Image copyright: Janne Sinivirta.

Savate Boxe-Française is a unique ring fighting art fusing French kicking with English boxing. It is an agile modern sport practised by men and women of all ages around the world.

What does ‘Savate’ mean?

‘Savate’ means literally an old shoe or boot in middle French. Savate kicks use the boot effectively – some with the heel, some the toe, some the blade or side of the shoe. The word ‘Savate’ has its etymological root in ‘sabot’, from where the word ‘sabotage’ comes. The term Savate now embraces a set of arts – or associated disciplines – around the French art of fighting with the shoe.

Is Savate ‘kickboxing’?

Yes and no. Savate is a type of kickboxing, for it uses punches and kicks in rapid, competitive movements. ‘Kickboxing’, however, usually refers to a set of styles which grew out of Japanese kickboxing in the 1950s and American-style kickboxing from 1970s onwards. These sports are governed by WAKO, WKA, or ISKA, to name a few major organisations, whereas Savate is regulated independently by FISav (the Fédération Internationale de Savate). Savate is a kick-punch sport with its own rules and style and is at least 100 years older than what is otherwise often called ‘kickboxing’.

History of Savate

Savate traces its history back to the 1800s. At the time a Southern French slipper fighting form known as Chausson or jeu marseillais practised high kicking. Savate was the name of the northern French street fighting style. It is easy to imagine neighbourly rivalry, with the English – who settled duels by boxing with the hands – regarding foot fighting unseemly, and the French seeing fist-fighting as graceless or uncouth. Of course the two came together, which is no surprise for two countries which were at war with each other in the early part of the century. Savate’s foundation myth is that French fighter Charles Lecour was beaten by a young English boxer named Owen Swift, although doubts are cast on this story. Nonetheless it was Lecour who formalised the art of Boxe-Française Savate in 1838, to which date the founding of Savate is normally ceded.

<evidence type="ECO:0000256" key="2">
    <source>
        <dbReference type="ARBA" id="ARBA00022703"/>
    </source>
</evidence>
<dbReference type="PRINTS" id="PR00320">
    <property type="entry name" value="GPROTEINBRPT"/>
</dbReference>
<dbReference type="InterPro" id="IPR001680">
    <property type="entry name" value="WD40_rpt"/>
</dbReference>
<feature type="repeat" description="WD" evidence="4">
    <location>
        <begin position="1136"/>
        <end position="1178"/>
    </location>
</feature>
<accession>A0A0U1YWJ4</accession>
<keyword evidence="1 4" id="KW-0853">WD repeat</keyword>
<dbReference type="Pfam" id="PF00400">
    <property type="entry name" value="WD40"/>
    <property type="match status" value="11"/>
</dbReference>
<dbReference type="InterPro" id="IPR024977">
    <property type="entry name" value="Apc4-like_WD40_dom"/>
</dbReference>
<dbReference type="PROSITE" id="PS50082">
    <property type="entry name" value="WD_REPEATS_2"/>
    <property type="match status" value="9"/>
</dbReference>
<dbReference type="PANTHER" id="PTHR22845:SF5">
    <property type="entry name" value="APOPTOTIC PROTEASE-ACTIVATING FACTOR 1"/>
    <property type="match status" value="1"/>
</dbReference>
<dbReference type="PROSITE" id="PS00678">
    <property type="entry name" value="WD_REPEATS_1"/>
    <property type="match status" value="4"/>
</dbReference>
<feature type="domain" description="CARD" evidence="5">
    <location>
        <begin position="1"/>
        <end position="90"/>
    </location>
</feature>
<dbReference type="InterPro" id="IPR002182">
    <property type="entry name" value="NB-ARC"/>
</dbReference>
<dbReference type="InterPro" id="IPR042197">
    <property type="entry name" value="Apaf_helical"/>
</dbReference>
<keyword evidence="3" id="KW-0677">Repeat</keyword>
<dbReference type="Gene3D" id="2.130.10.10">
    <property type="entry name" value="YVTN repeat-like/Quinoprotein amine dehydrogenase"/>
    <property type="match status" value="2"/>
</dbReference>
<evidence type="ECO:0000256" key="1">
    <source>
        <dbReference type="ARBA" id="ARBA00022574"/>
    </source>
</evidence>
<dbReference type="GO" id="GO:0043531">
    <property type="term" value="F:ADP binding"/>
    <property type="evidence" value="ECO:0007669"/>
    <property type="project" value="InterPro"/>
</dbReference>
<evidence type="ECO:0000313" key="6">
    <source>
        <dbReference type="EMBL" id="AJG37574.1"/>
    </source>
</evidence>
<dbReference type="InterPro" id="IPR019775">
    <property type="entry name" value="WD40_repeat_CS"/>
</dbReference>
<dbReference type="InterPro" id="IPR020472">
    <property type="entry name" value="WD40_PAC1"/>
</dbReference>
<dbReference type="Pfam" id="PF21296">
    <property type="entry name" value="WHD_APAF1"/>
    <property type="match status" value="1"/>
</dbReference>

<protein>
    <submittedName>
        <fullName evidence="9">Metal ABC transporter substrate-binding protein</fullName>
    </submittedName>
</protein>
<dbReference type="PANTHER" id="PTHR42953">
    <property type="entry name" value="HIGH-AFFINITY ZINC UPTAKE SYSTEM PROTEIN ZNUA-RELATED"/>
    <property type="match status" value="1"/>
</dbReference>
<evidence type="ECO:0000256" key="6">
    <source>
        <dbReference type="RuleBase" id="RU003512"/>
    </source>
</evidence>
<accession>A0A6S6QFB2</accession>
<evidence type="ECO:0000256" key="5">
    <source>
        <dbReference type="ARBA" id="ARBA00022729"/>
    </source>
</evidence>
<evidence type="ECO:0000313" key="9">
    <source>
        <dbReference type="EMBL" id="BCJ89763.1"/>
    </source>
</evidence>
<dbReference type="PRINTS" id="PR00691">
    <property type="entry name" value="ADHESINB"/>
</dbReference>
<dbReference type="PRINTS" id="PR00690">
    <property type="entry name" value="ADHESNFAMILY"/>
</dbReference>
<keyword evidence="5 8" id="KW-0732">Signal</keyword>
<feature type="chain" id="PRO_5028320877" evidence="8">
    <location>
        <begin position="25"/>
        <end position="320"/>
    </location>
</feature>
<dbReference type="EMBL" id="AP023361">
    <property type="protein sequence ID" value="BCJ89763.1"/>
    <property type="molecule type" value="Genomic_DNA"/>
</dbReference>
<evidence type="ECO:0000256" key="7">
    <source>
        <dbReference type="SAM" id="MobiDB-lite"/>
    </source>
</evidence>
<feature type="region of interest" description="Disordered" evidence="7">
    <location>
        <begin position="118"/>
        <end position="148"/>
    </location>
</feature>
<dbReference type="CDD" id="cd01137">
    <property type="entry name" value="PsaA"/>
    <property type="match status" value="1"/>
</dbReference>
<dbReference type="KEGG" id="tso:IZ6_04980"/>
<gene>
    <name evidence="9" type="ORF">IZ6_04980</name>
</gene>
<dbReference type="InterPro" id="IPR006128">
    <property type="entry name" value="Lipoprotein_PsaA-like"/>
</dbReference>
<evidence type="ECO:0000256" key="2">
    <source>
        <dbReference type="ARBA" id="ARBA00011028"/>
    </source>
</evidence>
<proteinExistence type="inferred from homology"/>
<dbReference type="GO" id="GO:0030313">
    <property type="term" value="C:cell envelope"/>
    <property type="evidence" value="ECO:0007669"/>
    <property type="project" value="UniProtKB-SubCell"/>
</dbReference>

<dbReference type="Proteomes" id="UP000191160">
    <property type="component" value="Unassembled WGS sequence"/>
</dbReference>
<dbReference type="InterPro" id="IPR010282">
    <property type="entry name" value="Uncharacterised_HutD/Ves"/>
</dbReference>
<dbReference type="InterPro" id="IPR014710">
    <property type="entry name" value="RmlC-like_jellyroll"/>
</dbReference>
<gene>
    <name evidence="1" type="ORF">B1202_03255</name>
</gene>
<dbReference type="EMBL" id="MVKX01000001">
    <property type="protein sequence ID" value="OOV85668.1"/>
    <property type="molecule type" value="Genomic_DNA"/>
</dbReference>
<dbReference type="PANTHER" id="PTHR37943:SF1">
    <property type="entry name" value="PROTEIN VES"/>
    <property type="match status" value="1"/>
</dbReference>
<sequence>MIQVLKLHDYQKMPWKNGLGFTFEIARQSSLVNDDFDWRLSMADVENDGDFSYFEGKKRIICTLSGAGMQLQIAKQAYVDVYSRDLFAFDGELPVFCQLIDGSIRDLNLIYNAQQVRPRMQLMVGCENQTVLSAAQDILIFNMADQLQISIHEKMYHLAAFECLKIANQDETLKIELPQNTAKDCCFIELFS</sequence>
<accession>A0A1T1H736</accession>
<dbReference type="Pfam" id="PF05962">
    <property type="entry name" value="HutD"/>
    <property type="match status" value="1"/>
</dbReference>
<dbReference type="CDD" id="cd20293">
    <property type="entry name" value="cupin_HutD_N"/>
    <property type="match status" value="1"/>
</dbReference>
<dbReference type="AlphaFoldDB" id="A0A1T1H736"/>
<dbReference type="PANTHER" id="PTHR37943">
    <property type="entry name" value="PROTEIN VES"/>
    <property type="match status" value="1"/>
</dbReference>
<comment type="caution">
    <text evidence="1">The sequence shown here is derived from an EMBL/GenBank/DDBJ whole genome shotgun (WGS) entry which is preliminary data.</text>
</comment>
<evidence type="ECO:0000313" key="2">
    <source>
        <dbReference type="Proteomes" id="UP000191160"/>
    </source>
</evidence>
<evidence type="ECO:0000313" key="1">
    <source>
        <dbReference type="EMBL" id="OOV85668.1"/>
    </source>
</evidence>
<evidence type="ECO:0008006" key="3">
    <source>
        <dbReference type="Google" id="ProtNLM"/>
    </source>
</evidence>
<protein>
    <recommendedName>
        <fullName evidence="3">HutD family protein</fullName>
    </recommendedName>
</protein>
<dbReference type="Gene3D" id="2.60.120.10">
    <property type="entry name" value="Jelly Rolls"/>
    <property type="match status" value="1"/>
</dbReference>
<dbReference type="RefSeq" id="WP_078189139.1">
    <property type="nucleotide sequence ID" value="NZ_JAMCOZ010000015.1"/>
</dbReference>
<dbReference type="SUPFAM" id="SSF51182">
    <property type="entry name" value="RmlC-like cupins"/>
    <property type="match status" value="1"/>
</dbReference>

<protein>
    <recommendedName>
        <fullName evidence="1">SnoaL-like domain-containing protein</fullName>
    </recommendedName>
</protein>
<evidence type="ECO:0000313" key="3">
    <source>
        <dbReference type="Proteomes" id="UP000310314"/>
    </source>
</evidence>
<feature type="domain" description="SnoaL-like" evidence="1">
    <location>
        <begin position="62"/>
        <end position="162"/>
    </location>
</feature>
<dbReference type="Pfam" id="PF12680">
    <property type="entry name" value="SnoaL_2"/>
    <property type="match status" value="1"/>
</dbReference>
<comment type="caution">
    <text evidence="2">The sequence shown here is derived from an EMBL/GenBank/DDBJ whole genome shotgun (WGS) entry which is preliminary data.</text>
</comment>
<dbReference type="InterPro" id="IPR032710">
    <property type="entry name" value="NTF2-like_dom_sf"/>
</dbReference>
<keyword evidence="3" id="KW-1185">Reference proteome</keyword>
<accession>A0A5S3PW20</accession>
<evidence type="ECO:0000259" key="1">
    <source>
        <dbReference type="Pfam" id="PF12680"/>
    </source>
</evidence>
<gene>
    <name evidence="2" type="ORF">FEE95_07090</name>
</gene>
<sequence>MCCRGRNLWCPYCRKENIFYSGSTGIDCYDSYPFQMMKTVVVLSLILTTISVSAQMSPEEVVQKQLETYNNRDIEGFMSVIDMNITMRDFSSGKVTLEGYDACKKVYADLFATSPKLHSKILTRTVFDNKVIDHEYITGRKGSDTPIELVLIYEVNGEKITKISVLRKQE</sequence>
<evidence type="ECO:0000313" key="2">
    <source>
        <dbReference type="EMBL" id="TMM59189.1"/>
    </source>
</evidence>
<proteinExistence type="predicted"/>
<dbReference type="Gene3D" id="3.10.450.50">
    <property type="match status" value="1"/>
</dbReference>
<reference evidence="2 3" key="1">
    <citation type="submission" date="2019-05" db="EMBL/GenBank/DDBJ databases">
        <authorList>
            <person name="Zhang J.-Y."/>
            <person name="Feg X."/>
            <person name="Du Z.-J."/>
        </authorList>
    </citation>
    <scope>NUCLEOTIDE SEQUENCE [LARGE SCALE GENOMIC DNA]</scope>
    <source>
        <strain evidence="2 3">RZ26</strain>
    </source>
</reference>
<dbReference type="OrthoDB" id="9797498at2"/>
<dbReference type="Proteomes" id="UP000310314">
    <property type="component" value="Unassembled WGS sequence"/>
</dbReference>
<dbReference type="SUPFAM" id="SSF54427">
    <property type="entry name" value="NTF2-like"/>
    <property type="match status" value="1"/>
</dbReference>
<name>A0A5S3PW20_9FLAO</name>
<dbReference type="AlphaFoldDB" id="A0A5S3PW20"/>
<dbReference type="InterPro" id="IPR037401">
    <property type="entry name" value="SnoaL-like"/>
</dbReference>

Development of Savate

Savate was a demonstration sport in the 1924 Paris Olympics. Many practitioners were likely lost owing to the French military casualties of the two World Wars of the first half of the 20th century. From the 1970s onwards, a renewed interest in martial arts in the west has swelled the ranks of Savate practitioners. From the year 2000, international Savate competitions have spread the sport around the world and the Federation International (FISav) has member countries worldwide. Savate is a FUSU World University sport and is on the path to Olympic recognition.

What are the values of Savate?

Savate is Effective, Aesthetic, Ethical, and Educational.

The benefits of training Savate

Savate can benefit fitness, mental health, agility, flexibility and offers a fun, full-body workout and strategic challenge – it can be practised by men, women, and children. Read more.

Savate technique

Savate is a punch-kick sport incorporating several types of kick – fouetté, chassé, revers, coup de pied bas (read more about Savate kicks) – and punches from standard English boxing – direct, uppercut, crochet (read more about Savate punches). The art is longer range than most stand-up striking sports, with foot flexion made possible by wearing a boot. Shins and knees are illegal in Savate, as is an upwards swung kick. The result is a graceful, fast, technical style favouring technique and invention over brawling.

Savate vs boxing / thai boxing

Savate punching technique is practically identical to the sport of boxing, itself codified properly since the the Marquis of Queensbury (1865-67) rules were made. This makes Savate Anglo-French. Savate kicks must strike with the shoe (see above) and in this regard it differs from Thai Boxing and kickboxing, which use the shin and swing the leg in a different manner.

Savate for MMA

Mixed Martial Arts (MMA) is in vogue and requires effective stand-up technique as part of its game. The heel strike in Savate’s Chassé – literally meaning ‘to push/get away’ – is often in evidence. Several professional MMA fighters train with Savate coaches (an observation of this author).

Savate and JKD (Jeet Kune Do)

Bruce Lee studied in Savate when writing about Jeet Kune Do. There are many JKD clubs with a Savate basis or a Savate syllabus. The precise and often analytical techniques of Savate fit naturally with the conceptual style of JKD training.

Associated Disciplines

‘Savate’ refers to a family of Associated Disciplines


is a ring sport using gloves and boots, in which punches and kicks are used to win either by KO or by judges’ decision. In Assaut fighters score points with touches, and all force excluded. In Combat full contact is used to seek to win by KO.

Canne de Combat

is a stick-fighting competitive art using many of the body movements of Savate.

Savate Defense

is a self-defence system using locks, empty hand strikes, and throws.

Savate Forme

is a workout co-ordinated to music using Savate punches and kicks, but no contact between participants.

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